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-   -   First Tasting of German Pilsner (http://www.homebrewtalk.com/f12/first-tasting-german-pilsner-12161/)

Somerville 08-11-2006 02:04 AM

First Tasting of German Pilsner
 
I posted this same thing in my old thread on my German Pilsener recipe but people don't seem to respond to new posts on really old threads. So, in hopes that people respond, I have created a new thread about my tasting.

I opened up the first bottle of my German Pilsener after 10 days carbonating and I have to say, I'm let down. I thought this beer was going to be my best yet. Though, it was my first lager. For reference, here is the recipe again from the first post:

6lb German Pils LME (morebeer.com)

60min: 1.5oz Hallertauer @ 4%
20min: 1.5oz Hallertauer @ 4%
2min: 0.5oz Tettnanger @ 3.5%

Other: 2 oz MaltoDextrin (just cuz' I have it)
Water: Distilled Bottled
Irish Moss
Servomyces

Details: 2.5gal boil, total batch size: 5 gal. Pellet hops.

This beer starts out with a good bitterness but then quickly lets loose this sweet taste that almost reminds me of white wine and a hint of bubble gum :( Basically, I suppose, the beer was too sweet for the amount of hops I used. I plan on making the same beer yet with more hops...anyone have any opinions?

Thank you!

uwmgdman 08-11-2006 02:15 AM

What temps did you let it carb at? Is it possible it isn't carbed fully so you have priming sugar taste, I guess that is if you used corn sugar? Other than that, the only other thing I could think of, besides hopping schedule, is the Pilsner extract.......do you know what is used to make that? I'd assume just two-row?

Somerville 08-11-2006 02:37 AM

I don't know...3/4 cup corn sugar seems so insignificant to flavor in 5 gallons of beer...It could have been the LME...though, I'd like to think I can trust morebeer.com...

EDIT: Here is what the German Pils Extract is made of from Morebeer.com: "This light blond extract is 100% made from Durst brand German Pilsner malt. Absolutely perfect as the base for any lager, especially German lagers and Czech Pilsners. This extract would also be our first choice for any Belgian Ales. Malty and clean with that classic German flavor."

uwmgdman 08-11-2006 04:00 AM

Sounds like the extract is high quality. I don't know about the priming sugar either. I remember my first beer, it wasn't carbed much after the first 10 days and was rather sweet, but after it was carbed it seemed much less sweet. I don't know if that was actual sweetness or maybe the carbonation yields some sort of enhanced bitterness perception.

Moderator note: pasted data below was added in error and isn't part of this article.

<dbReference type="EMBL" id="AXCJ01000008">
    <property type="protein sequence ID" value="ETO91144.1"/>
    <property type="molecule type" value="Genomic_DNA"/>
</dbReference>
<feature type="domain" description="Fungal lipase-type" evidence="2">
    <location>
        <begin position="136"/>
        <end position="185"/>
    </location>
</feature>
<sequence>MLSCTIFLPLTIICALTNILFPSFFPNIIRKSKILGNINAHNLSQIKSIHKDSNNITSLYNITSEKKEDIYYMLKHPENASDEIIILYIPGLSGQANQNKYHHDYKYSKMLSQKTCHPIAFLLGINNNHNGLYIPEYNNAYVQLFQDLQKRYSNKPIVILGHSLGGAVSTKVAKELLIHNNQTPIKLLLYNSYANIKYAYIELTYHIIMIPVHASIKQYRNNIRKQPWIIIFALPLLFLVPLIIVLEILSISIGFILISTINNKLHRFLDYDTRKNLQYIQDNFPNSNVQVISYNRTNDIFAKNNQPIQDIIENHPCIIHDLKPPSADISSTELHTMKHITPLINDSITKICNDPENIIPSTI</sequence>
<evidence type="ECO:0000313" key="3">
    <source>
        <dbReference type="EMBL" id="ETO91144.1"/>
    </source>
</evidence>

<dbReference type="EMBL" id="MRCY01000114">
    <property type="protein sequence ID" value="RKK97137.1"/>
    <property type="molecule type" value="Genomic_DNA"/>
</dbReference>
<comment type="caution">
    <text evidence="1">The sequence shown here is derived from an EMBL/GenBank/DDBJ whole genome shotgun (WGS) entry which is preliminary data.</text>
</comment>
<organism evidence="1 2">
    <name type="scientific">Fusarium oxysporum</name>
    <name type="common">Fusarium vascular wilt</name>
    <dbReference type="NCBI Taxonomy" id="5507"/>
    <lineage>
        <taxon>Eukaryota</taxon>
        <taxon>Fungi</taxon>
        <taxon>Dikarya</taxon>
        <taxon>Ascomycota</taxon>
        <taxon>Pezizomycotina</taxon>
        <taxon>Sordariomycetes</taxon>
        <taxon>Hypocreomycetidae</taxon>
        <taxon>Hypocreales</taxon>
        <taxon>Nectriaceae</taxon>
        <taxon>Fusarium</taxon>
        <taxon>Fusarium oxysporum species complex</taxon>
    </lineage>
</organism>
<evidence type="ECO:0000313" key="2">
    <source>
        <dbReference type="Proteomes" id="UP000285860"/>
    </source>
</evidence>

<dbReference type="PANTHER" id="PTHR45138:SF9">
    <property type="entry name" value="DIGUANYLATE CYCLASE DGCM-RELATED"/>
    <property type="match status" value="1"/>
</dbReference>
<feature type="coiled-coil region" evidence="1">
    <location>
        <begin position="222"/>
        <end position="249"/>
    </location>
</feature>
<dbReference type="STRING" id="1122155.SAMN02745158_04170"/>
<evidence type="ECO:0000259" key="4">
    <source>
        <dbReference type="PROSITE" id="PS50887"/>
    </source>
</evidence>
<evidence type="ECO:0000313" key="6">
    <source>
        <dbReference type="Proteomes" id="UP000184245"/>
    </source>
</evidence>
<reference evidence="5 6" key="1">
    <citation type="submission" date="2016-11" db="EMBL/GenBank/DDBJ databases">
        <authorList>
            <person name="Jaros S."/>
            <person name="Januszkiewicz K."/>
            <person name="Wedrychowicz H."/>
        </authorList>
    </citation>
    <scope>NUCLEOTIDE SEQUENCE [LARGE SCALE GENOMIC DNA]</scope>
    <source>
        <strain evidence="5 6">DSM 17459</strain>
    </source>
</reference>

I'm out of ideas for you there....hopefully someone with lager yeast experience can throw something out there. Good luck with the Oktoberfest.

G. Cretin 08-11-2006 04:08 AM

Okay I'm a tard, can some one please tell me the diffrence between a pils and a lager?

uwmgdman 08-11-2006 04:19 AM

Pils (Pilsner) is a type of lager, it just refers to the recipe (style). There are German Pils, Bohemian (sp?), and American.

knewshound 08-11-2006 05:20 AM

I brew about 100 gallons of Pils a year.

It often tastes sweet when young.

It tends to "hop up" as it ages.

As far as your priming sugar issue is concerned, I have no input.

I only keg.

Cheers,

knewshound

Exo 08-11-2006 04:51 PM

Is malto-dextrin fermentable? I think that it isn't but isn't supposed to add sweetness just body?

Were you positive your fermentation was complete?

What yeast did you use? What's the attenuation of the yeast?

Somerville 08-11-2006 08:10 PM

Good thing I keep a notebook. Here is more information:

White Labs German Lager Yeast

Primary Fermentation @ 36-38 F from 6/06-6/24

Secondary @ 36-38 F from 6/24-7/31

Currently carbonating in bottles (plan on placing in fridge today).

Will age help? Lets say 2 weeks in the fridge? I thought age mellows bitterness, not sweetness?

Oh and malto-dextrine does not taste sweet...

Thanks

Musthavbeer 08-12-2006 02:39 AM

I'm no expert at lagers but I've read that you ferment at 50F and then lager at 38F. What was your FG? Maybe this beer was not done fermenting. That would cause sweetness as the sugars in the wort were not fully converted. Just a guess.


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